While Major General Norman D. Cota’s 1st Division of the US Army was earmarked in mid-May for any expeditionary move the Azores islands group, as well as many other possible operations, there had seemed little likelihood of employing it for this purpose. Roosevelt’s order of 22 May led to hasty US Army and US Navy planning during the next five days to create the proposed expeditionary force and arrange for it to receive as much preliminary training as possible. One of the principal difficulties was to find enough shipping suitable for the transport of the division.

As finally worked out, the plan called for an expeditionary force of 28,000 troops (half army and half marine) with strong naval and naval air support. Cota’s 1st Division and Smith’s 1st Marine Division were to supply the infantry contingents. To move the force would require 41 transport vessels and other non-combatant vessels. The expedition was to be commanded by King, as the commander-in-chief of the Atlantic Fleet, and the landing force by Smith.

At first, the services planned to send 12 combat landing teams (nine marine and three army) to the northern coast of Puerto Rico for joint amphibious training. On 26 May this idea had to be abandoned because of an inadequacy of shipping to carry the troops to and from Puerto Rico. Instead, limited amphibious training exercises were to be held at places on the Atlantic coast closer to the Azores, namely Buzzards Bay, Massachusetts, in the case of the 1st Division’s combat teams. The shipping shortage was thereby solved, but the ammunition supply was certain to be short of estimated requirements. Nevertheless, by 27 May the general terms of an Azores expeditionary force plan that could be executed in time to meet the president’s deadline of 22 June had been agreed.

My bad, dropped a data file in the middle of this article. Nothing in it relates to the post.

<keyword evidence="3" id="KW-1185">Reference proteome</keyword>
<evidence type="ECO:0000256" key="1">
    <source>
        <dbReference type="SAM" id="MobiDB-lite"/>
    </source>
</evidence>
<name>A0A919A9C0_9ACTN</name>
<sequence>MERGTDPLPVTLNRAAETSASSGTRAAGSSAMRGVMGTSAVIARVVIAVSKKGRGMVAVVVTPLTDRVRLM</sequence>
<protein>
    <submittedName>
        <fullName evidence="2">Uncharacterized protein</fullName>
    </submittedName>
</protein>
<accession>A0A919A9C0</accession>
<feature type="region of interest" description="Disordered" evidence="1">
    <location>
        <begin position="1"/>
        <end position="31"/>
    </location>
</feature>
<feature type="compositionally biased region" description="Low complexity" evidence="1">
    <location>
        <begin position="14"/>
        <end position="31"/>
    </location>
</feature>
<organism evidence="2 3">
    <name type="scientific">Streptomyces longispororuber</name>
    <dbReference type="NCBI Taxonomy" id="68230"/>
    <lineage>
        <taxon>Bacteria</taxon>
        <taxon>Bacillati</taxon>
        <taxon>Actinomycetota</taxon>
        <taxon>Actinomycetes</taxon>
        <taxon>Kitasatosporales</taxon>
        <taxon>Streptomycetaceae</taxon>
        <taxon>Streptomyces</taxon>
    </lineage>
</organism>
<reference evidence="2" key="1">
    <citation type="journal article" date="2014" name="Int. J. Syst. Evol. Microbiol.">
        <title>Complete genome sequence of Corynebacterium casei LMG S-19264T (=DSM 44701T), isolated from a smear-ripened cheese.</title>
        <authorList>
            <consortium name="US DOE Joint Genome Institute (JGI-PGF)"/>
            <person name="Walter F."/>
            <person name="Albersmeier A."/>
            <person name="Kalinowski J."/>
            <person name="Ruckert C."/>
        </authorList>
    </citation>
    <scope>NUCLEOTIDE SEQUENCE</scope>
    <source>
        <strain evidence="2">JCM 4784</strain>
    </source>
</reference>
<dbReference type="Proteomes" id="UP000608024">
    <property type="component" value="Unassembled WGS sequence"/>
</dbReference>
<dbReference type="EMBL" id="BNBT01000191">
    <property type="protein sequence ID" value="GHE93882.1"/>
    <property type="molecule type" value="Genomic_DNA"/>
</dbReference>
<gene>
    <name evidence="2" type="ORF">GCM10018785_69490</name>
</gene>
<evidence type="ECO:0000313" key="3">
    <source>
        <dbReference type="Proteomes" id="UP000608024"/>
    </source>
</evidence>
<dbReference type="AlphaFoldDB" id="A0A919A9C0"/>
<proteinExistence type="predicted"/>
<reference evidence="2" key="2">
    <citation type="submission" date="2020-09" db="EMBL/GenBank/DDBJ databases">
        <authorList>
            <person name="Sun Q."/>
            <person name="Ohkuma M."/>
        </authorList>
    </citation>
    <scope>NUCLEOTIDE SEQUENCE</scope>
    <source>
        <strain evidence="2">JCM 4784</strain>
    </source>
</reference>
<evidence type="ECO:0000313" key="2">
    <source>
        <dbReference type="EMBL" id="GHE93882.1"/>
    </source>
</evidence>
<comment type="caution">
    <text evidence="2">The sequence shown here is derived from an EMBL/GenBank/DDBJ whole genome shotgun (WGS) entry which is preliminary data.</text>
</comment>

The planners thereupon drafted the ‘Gray’ formal joint plan which the Joint Board approved on 29 May, though an effort also to get Roosevelt’s approval on the same day failed. In considering the Azores and Brazil projects, US Army planners had to bear in mind the qualified commitment already made in the ‘ABC-1’ agreement to send forces to the UK and Iceland some time after 1 September 1941.

Current and prospective shortages of air and anti-aircraft artillery forces, and of ammunition, made it appear unlikely that the US Army could carry out effectively more than one of these projects before a time early in 1942. As between the Azores and Brazil proposals, only the latter would be of direct advantage in hemisphere defence. The Azores operation would detract much more than the Brazilian from US ability to carry out the ‘ABC-1’ commitment.

However, while these preparations were being made, other factors developed and altered the original mission of the mixed force. Portugal was opposed to a US occupation of the Azores islands group, and US planners became increasingly preoccupied with the threat of German efforts to take control of South America, most particularly Brazil. The succeeding weeks witnessed a change in both the urgency for the Azores operation and in the mission of the marine complement of the Azores force.

During the early part of June, intelligence sources in Europe produced credible evidence that Germany did not plan to invade Spain and Portugal, but intended rather to attack in the opposite direction, with the USSR therefore Hitler’s next objective. The forecast of the German plans put an end to US fears for the safety of the Azores, and permitted the diversion of the plan’s marine element to the replacement of British forces as the garrison of Iceland.